Shawn Nelson, who survived a stabbing, gives a mortarboard to classmate Acoyea Booze. Nelson will enroll in community college. Booze plans to enlist in the military. Photo: Christopher T. Assaf/Baltimore Sun
Corey Witherspoon cradled a 17-year-old boy who’d been stabbed by a classmate in the middle of science class at Baltimore’s Renaissance Academy High School. The boy’s mentor screamed: “Fight! You can make it! You’d better keep breathing!”
Those words became “the unofficial mantra” of the small school, reports Erica Green for the Baltimore Sun. Ananias Jolley never regained consciousness and died a month later, just before Christmas. In the next two months, two more students were killed. “Darius Bardney, 16, was shot in a hallway at the Pedestal Gardens apartment complex,” writes Green. “Daniel Jackson, 17, was shot while standing on a West Baltimore porch.”
On June 3, Renaissance graduated 65 students — and posted an 82 percent four-year graduation rate, its highest since 2010. A majority of graduates will enroll in community college and four-year universities. Quite a few plan to go into the military. (It’s probably safer than staying in the neighborhood.)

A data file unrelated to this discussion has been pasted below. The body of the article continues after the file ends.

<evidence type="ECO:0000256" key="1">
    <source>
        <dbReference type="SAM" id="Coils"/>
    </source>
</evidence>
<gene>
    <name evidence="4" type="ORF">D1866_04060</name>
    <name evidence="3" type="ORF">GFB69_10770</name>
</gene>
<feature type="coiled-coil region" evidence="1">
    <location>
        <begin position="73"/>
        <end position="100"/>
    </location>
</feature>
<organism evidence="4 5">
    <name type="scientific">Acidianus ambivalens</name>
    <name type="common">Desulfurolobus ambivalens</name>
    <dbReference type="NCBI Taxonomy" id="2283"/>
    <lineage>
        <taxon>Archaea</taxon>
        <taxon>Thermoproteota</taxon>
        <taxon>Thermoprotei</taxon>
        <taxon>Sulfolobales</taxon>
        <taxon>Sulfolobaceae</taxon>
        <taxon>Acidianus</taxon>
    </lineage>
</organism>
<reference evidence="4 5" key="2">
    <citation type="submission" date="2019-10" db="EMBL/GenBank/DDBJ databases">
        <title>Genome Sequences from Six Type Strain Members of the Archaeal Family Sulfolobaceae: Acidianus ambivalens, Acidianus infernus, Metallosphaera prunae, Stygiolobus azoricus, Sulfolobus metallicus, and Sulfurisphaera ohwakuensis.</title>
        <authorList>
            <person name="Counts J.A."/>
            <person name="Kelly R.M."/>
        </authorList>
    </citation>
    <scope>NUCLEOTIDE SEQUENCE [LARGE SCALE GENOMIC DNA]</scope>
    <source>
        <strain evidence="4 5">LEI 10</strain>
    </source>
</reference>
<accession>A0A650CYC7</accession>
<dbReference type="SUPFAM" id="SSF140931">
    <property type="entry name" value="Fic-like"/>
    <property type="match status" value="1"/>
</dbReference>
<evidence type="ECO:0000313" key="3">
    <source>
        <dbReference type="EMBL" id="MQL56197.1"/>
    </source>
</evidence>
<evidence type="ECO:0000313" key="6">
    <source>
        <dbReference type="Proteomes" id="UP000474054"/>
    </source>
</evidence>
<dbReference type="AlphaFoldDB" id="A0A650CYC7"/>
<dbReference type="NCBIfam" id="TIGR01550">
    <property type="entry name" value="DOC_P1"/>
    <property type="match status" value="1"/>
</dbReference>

“Among the graduates were Ananias’ brother, 20-year-old Santonio Jolley, a dropout who enrolled in Renaissance five days after his brother died,” writes Green. Valedictorian Jaylen Myers, 17, will study engineering at the University of Maryland Eastern Shore.
Shawn Nelson, who was stabbed seven times protecting his aunt last year, also earned his diploma. “It was like God gave me another chance that he didn’t give them,” said Nelson. “He gave me a second chance.” He will apply to Baltimore City Community College and hopes eventually to run his own business rehabbing vacant homes.